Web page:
I missed the blogpost „social media will be like air“ by Charlene Li in March. But before not mentioning it at all, I’ll rather blog about it late. The article is about the fact that social media, especially the communities/social networks that make up these media plattforms, will be be ubiquitous in a few years. The son of my boss once asked, how people managed to access the internet before computers were invented. A rather smart question, once you think about it.
In a few years kids will ask us, why we used so many different platforms to socially engage with one another online. (And why we used platforms in the first place). Similar to why they will ask us, why we needed stationary big machines with huge screens to access the internet.
So the article of Charlene Li is worth reading in any case, but there was one point that I particularly noticed:
4) A business model where social influence defines marketing value. Todayâ€™s advertising models donâ€™t work on social networking sites â€“ thatâ€™s because simply targeting better on profile or social graph details is still the same old media model of CPM and CPC pricing. Whatâ€™s missing is marketing value based on how valuable I am in the context of my influence. For example, Steve Rubel is a highly influential person because he is an authority on social media, the people in his social graph tend to interested in his views, and they in turn have a great deal of authority as well. (Several people came up to me after the speech and said that this is similar to a „PageRank of people“, a very easy way to crystallize the idea.)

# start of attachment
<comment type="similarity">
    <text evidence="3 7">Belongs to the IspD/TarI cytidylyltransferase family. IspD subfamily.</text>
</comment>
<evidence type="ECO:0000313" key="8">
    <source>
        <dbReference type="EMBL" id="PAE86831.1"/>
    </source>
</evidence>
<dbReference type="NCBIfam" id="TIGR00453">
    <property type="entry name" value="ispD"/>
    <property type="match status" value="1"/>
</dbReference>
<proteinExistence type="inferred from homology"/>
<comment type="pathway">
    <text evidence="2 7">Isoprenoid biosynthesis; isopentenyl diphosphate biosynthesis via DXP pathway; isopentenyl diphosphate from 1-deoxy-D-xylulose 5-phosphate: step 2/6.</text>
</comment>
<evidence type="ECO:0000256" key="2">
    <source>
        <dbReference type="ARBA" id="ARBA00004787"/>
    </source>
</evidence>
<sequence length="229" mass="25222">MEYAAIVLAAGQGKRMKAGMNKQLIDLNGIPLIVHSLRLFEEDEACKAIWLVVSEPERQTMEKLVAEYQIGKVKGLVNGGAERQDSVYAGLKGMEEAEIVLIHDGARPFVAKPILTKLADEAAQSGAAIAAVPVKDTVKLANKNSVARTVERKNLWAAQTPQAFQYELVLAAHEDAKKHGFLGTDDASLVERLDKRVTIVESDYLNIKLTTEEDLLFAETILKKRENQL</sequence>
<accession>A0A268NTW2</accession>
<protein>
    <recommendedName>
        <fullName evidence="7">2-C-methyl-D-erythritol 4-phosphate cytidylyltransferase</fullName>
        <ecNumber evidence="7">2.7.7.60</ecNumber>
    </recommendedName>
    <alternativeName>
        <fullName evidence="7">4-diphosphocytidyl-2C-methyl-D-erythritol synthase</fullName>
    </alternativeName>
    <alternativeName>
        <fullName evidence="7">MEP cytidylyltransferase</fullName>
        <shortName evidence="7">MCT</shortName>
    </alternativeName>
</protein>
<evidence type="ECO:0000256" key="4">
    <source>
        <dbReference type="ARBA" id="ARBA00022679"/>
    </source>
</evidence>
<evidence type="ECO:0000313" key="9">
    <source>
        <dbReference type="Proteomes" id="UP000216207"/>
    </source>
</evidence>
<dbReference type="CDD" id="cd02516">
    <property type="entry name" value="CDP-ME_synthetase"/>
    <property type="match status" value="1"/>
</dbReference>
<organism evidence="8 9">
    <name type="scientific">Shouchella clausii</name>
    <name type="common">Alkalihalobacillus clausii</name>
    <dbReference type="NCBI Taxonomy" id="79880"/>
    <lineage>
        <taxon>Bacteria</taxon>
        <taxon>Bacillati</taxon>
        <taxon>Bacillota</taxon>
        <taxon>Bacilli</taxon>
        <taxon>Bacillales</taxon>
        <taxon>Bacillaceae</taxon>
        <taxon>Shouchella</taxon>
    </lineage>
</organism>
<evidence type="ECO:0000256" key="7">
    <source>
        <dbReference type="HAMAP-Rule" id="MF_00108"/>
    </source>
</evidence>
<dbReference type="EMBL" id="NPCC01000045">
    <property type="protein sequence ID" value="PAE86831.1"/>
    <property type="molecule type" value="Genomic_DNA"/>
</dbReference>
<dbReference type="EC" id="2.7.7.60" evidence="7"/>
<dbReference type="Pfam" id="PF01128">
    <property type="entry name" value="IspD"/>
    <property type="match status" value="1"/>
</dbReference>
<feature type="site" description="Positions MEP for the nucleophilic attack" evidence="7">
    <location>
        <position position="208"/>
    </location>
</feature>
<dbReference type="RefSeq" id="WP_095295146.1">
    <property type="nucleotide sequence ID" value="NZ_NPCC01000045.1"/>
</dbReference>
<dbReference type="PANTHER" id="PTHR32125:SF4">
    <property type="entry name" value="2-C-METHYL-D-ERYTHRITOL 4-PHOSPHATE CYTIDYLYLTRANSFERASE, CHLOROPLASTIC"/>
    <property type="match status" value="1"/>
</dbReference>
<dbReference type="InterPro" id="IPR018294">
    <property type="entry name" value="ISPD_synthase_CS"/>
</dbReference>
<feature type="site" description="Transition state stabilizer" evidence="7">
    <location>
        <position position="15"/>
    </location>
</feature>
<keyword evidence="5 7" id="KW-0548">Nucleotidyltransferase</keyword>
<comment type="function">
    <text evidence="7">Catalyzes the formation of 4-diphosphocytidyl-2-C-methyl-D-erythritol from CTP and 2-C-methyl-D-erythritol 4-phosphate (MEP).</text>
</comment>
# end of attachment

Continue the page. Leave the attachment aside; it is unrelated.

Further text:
There are discussions about the future of your „typical target group“ already going on. The idea of establishing a „PageRank of people“ seems to be a viable solution. Discriminating it may be, but it provides a good indication of who to target – or should we rather call it: speak to?
In summary, Participation is no longer optional writes Steve Rubel, referencing Charlene Li’s post. And he ads:
The end result is that marketers will need to shift the way they approach communities. Static advertising is no longer viable. The solution is collaboration. Marketers will need to tap these emerging social operating systems to build meaningful connections through their sites and others before competitors do.
Engaging in „social networking“ with your brand/product advocates will be is a crucial part of the media mix. I just wonder, when this insight will have found its way into marketing plans of most companies?